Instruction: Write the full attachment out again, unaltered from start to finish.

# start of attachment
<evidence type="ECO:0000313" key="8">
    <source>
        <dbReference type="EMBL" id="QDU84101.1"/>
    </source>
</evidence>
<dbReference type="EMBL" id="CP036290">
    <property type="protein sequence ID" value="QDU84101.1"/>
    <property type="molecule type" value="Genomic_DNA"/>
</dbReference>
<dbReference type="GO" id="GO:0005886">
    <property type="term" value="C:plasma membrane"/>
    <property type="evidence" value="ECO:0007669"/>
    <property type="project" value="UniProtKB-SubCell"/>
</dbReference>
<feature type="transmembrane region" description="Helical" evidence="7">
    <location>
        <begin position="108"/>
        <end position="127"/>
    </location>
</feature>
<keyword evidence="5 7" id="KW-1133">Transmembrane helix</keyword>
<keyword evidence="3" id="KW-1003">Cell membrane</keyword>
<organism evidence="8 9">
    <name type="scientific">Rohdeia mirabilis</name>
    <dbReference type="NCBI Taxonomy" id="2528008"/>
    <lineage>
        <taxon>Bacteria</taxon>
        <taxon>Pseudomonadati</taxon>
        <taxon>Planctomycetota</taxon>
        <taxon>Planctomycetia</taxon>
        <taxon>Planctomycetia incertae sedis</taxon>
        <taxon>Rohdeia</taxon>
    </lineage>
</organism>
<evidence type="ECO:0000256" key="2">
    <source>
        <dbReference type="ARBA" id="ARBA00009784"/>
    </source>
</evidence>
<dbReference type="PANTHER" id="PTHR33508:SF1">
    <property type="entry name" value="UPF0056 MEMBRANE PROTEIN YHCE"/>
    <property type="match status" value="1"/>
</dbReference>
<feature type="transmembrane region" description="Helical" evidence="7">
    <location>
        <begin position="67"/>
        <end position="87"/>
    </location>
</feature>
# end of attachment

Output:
<evidence type="ECO:0000313" key="8">
    <source>
        <dbReference type="EMBL" id="QDU84101.1"/>
    </source>
</evidence>
<dbReference type="EMBL" id="CP036290">
    <property type="protein sequence ID" value="QDU84101.1"/>
    <property type="molecule type" value="Genomic_DNA"/>
</dbReference>
<dbReference type="GO" id="GO:0005886">
    <property type="term" value="C:plasma membrane"/>
    <property type="evidence" value="ECO:0007669"/>
    <property type="project" value="UniProtKB-SubCell"/>
</dbReference>
<feature type="transmembrane region" description="Helical" evidence="7">
    <location>
        <begin position="108"/>
        <end position="127"/>
    </location>
</feature>
<keyword evidence="5 7" id="KW-1133">Transmembrane helix</keyword>
<keyword evidence="3" id="KW-1003">Cell membrane</keyword>
<organism evidence="8 9">
    <name type="scientific">Rohdeia mirabilis</name>
    <dbReference type="NCBI Taxonomy" id="2528008"/>
    <lineage>
        <taxon>Bacteria</taxon>
        <taxon>Pseudomonadati</taxon>
        <taxon>Planctomycetota</taxon>
        <taxon>Planctomycetia</taxon>
        <taxon>Planctomycetia incertae sedis</taxon>
        <taxon>Rohdeia</taxon>
    </lineage>
</organism>
<evidence type="ECO:0000256" key="2">
    <source>
        <dbReference type="ARBA" id="ARBA00009784"/>
    </source>
</evidence>
<dbReference type="PANTHER" id="PTHR33508:SF1">
    <property type="entry name" value="UPF0056 MEMBRANE PROTEIN YHCE"/>
    <property type="match status" value="1"/>
</dbReference>
<feature type="transmembrane region" description="Helical" evidence="7">
    <location>
        <begin position="67"/>
        <end position="87"/>
    </location>
</feature>